McClellan Poetry: Maryland themes

Another McClellan poetry day and as September approaches, I thought I would develop some Maryland Campaign material for the next few weeks.

The song most closely associated with the Maryland Campaign is the very strange "Maryland, My Maryland." Most of us know it as a hymn-like carol, full of the sombremost Christmas feelings: "O Tannenbaum." It's odd to think of "O Tannenbaum" as a marching song, or as rabble-rousing music. It's doubly odd that modern Marylanders can't get a less Christmasy or rebellious state anthem.

I cannot help but hear the Vienna Boys' Choir singing...

Avenge the patriotic gore
That flecked the streets of Baltimore,

The lyrics go on and on, so allow me to merely link them here. If you would like an out-of-body musical experience while you read these, you can hear a verse of this sung on a turn-of-the-century Victorola recording here (scroll down and click on the link). I imagine these vocal mannerisms to be very Civil War.

Truth be told, "Maryland, My Maryland" was heartily sung by Rebels in Jackson's Valley Campaign while McClellan was still on the Peninsula. The song gets quite a bit of ink in Randolph Harrison McKim's Recollections. McKim recalls tromping the Valley with Jackson while singing these alternate verses:

Cheer up, brave sons of noble sires,
Of Maryland, my Maryland!
Strike for your altars and your fires,
Maryland, brave Maryland!
The tyrant's power must soon grow less,
Virginia feels for thy distress,
Thy wrongs she surely will redress,
Maryland, brave Maryland!

"When the despot's power is flown,
From Maryland, dear Maryland;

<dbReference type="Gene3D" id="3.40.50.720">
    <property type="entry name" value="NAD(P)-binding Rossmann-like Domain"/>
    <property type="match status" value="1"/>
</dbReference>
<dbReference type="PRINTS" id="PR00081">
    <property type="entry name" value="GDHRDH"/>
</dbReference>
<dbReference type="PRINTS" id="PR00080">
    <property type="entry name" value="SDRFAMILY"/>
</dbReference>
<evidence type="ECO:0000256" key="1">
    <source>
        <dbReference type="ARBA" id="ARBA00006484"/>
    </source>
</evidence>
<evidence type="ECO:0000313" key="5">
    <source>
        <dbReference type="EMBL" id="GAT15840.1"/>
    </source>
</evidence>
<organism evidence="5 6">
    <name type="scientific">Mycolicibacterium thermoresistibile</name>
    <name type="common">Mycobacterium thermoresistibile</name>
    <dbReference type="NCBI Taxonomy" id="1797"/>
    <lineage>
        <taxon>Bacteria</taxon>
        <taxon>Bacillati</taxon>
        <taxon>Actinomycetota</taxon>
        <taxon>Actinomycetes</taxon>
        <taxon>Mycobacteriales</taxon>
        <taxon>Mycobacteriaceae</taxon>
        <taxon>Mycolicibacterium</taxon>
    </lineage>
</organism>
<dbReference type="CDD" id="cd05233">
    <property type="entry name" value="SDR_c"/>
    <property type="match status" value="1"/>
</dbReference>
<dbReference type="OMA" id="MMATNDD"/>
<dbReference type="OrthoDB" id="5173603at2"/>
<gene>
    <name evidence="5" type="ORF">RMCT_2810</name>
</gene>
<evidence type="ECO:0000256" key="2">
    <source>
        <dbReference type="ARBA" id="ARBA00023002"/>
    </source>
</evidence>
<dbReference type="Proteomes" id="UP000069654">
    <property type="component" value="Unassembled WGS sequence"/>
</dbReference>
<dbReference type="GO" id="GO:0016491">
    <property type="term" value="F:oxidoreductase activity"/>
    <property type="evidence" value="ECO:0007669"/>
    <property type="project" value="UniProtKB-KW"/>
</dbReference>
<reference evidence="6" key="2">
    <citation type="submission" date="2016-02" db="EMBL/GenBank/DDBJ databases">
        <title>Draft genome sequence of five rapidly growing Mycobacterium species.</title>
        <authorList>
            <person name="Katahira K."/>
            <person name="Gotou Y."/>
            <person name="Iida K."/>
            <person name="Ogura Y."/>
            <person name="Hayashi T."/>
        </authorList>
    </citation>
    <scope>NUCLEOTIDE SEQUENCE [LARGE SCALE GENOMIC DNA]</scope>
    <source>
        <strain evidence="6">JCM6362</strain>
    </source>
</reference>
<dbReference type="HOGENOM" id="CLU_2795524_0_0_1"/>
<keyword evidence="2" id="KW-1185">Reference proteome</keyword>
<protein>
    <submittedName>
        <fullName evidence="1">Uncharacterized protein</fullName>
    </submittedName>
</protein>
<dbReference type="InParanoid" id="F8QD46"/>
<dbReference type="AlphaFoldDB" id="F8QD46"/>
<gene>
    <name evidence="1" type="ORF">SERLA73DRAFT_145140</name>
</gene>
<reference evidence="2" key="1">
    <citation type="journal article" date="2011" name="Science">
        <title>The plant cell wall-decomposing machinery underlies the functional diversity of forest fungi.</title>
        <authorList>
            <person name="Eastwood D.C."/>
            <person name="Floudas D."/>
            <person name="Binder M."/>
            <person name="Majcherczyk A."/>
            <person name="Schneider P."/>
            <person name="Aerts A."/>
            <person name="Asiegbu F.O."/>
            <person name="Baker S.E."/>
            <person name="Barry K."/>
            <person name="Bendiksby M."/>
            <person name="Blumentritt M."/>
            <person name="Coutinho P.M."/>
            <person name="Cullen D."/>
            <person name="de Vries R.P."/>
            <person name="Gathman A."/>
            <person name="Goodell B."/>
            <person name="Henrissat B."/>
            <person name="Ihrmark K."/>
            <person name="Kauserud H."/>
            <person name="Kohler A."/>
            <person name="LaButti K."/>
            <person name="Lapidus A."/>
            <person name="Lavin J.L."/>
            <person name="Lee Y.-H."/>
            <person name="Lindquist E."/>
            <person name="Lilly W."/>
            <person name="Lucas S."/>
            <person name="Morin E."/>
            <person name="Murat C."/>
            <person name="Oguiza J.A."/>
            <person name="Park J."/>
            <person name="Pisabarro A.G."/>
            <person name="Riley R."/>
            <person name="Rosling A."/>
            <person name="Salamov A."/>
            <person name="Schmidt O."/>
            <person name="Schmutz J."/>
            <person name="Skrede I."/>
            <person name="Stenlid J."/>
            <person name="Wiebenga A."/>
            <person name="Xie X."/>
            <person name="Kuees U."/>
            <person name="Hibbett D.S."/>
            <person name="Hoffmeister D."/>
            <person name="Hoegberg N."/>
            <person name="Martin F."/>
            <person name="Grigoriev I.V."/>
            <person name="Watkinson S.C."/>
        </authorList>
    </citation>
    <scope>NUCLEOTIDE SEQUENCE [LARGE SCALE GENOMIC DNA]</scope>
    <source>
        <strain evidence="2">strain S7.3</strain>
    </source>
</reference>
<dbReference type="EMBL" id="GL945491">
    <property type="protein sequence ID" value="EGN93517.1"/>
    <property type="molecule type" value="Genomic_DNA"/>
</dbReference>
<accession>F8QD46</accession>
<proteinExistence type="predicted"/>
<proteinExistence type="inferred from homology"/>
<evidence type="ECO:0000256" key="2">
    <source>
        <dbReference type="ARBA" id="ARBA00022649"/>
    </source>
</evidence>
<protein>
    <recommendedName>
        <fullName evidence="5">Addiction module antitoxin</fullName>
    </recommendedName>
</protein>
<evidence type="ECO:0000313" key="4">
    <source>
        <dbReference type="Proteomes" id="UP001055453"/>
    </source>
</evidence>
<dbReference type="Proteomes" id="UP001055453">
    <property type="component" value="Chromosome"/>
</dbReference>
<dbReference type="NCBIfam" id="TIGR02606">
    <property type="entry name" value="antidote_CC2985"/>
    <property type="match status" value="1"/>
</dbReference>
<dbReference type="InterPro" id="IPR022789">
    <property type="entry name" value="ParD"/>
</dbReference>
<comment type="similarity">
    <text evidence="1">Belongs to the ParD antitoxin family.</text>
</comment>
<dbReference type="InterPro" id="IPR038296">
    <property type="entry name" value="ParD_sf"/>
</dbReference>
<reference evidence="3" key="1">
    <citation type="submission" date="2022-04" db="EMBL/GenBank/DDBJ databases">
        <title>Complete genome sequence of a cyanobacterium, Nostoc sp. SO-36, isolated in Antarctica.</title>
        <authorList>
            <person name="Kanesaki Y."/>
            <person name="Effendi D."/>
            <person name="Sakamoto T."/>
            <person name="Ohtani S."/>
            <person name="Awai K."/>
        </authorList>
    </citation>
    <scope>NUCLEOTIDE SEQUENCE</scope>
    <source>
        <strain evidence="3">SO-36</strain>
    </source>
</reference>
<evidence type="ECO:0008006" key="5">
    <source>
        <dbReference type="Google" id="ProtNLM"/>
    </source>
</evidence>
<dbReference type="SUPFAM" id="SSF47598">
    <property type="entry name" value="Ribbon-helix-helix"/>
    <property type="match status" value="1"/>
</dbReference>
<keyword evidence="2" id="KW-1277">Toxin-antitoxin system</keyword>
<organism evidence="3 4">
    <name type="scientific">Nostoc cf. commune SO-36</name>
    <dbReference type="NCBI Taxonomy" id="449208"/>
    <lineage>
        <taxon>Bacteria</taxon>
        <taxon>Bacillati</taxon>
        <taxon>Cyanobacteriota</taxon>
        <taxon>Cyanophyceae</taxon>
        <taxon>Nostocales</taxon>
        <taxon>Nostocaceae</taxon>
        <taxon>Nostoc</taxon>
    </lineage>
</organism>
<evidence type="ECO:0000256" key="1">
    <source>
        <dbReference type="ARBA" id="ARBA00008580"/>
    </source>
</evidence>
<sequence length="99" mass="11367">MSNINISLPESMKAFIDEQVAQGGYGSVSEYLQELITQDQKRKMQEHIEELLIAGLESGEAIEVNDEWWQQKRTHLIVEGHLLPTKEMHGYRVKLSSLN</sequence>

And liberty's regained her throne,
In Maryland, old Maryland;
Then shall her sons once more be free,
Her daughters sing of Liberty,
And close united ever be
Virginia and Maryland.

He records another non-standard set of verses from a newspaper. He does not say if this material was sung:

What will they say down South,
When the story there is told,
Of deeds of might, for Southern right,
Done by the brave and bold?
Of Lincoln, proud in springtime,
Humbled ere summer's sun?
They'll say, ' 'Twas like our noble South,'
They'll say, ' 'Twas bravely done.'

"What will they say down South,
When hushed in awe and dread,
Fond hearts, through all our happy homes,
Think of the mighty dead?
And muse in speechless agony
O'er father, brother, son?
They'll say in our dear gallant South,
'God's holy will be done!'

"What will they say down South,
The matron and the maid,
When withered, widow'd hearts have found
The price that each has paid,
The gladness that their homes have lost
For all the glory won?
They'll say in our dear, noble South,
'God's holy will be done!'

'What will they say down South?
Our names both night and day
Are in their hearts, and on their lips,
When they laugh, or weep, or pray.
They watch on earth, they plead with Heaven,
Then foremost to the fight!
Who droops or fears when Davis cheers,
And God defends the right!"

Sorry to say that although I believe there to be a Union version of this song, I have not found it yet. Let me close with a bit of a mystery: something called the "My Maryland March." Whether this is that Union adaptation I have been searching for, I don't know. There's no Tannenbaum about it at all. It seems to be a Civil war piece, beyond which all is mystery. Do listen to it in this unearthly turn-of-the-century recording.